Denise Hutton-Gosney, MD and founder of Razzamataz outlines the importance of preserving children's mental health in these unprecedented times
As increased measures to stop the spread of COVID-19 have been revealed in the UK, experts warn that Britain’s children and young people had missed out on crucial social interactions due to lockdown, at the expense of their mental health and education.
Professor Tamsin Ford, a child and adolescent psychiatry expert at the University of Cambridge, warned of a spike in mental health problems in young people during lockdown. She said this group was paying the ‘greatest price’ for lockdown measures, despite being least at risk from the disease.
Experts have said that schools must stay open because when we think about what’s important to adolescents and young people, it is peer interaction and that’s really essential for their mental health.
Razzamataz Theatre Schools welcomes the news that classes can continue to operate around the UK. Of course, the franchise network is closely following government guidelines and has been communicating to parents and guardians all the new changes, including the ‘rule of six’ to ensure that no one congregates or socialises outside of the classroom and the wearing of face coverings where applicable.
“We understand from our network of thousands of children and teenagers how important it has been for them to return to doing what they love at Razzamataz,” says Denise Hutton-Gosney, MD and founder of Razzamataz. “Participating in performing arts gives many young people the chance to make sense of the world so if you take that away, it is no surprise that many are struggling.”
Rachel Ward, a parent at Razzamataz Sutton Coldfield speaks for many when describing her daughter’s experience of returning to class: “She came bounding out of class on cloud nine. We are so pleased to be back and seeing all the children have some fun thanks to you all.”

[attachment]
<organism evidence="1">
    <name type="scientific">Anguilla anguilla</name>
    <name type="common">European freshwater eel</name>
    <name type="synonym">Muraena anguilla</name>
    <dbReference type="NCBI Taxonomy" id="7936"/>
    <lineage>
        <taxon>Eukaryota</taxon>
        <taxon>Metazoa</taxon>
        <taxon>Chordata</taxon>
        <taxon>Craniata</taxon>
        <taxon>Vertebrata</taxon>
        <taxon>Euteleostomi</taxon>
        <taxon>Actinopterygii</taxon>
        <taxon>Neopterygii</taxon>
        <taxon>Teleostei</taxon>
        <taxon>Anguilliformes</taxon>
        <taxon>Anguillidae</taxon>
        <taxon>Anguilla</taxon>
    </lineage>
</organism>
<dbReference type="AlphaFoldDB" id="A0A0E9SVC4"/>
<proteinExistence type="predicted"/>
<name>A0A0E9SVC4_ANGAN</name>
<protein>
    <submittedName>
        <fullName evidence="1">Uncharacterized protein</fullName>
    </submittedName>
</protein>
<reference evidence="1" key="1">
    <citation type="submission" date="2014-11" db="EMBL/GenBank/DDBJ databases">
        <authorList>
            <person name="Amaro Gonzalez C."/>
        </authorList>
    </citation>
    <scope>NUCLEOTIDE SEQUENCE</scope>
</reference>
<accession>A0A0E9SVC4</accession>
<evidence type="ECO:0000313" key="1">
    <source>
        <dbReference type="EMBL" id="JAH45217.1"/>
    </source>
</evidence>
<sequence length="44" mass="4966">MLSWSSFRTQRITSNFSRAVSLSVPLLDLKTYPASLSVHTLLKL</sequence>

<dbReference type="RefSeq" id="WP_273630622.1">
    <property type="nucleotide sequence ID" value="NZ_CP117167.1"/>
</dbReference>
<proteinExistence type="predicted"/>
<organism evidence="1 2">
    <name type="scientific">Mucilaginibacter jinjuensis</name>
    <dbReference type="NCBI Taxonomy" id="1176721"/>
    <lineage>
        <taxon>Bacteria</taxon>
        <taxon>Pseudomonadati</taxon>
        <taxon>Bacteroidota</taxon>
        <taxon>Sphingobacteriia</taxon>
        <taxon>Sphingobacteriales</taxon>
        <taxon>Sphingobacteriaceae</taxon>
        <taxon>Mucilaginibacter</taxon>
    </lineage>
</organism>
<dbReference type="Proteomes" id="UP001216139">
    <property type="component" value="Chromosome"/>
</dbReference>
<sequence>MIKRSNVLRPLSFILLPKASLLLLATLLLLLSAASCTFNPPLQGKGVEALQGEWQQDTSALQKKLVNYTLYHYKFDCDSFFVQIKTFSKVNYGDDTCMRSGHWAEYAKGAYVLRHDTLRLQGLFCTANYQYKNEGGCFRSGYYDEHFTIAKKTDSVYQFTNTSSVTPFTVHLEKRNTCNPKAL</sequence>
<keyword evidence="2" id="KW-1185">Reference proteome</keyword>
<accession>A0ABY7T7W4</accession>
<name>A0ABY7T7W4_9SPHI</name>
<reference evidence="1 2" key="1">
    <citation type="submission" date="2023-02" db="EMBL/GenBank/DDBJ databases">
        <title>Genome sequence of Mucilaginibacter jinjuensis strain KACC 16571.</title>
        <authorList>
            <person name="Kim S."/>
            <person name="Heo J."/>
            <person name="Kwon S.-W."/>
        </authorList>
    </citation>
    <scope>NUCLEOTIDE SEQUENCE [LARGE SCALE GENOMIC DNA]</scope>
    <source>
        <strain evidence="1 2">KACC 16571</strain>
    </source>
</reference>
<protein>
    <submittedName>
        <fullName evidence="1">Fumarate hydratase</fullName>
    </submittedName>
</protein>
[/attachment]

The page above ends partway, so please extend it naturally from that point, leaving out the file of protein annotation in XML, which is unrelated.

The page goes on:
Although there have been papers on mental health in response to COVID-19, few studies have been included as sufficiently rigorous. Those in students suggest an increase in depression and anxiety and a study published in The Lancet in July found reports of mental health problems for those aged 16 to 34 had risen twice as fast by the end of April, compared to those aged 55 and over.
“As a network, we made the decision early on that we would do all we could to protect our students’ mental health while we were in lockdown,” adds Denise. “Our franchisees hosted Kitchen Discos, Zoom Night’s In, Storytime and gave so many opportunities for the children to connect with their teachers and friends. We also brought in mental health professionals to ensure that every principal and teacher understood how to manage the reopening process in a way that was safe but also fun and exciting for the children.”
One of the many benefits in being part of a franchise, is the support that the head office provides. This has always been crucial to the success of individual business owners, but during these uncertain times, it has saved many people from losing everything. “I truly believe that without the support of the head office, when COVID-19 hit, I would have closed down because I would have just been overwhelmed with everything that we had to do,” says Zoe McKibbin, multiple franchise owner with Razzamataz Theatre Schools. “I have friends who run their own independent theatre or dance schools and they felt really lost during COVID-19. The benefits of being part of the Razzamataz franchise has really shone through during the last six months. They give you the information in really simple, digestible formats and they never overwhelm you.”
During the lockdown period, Razzamataz welcomed five new franchisees and are currently looking to launch more theatre schools across the UK and overseas.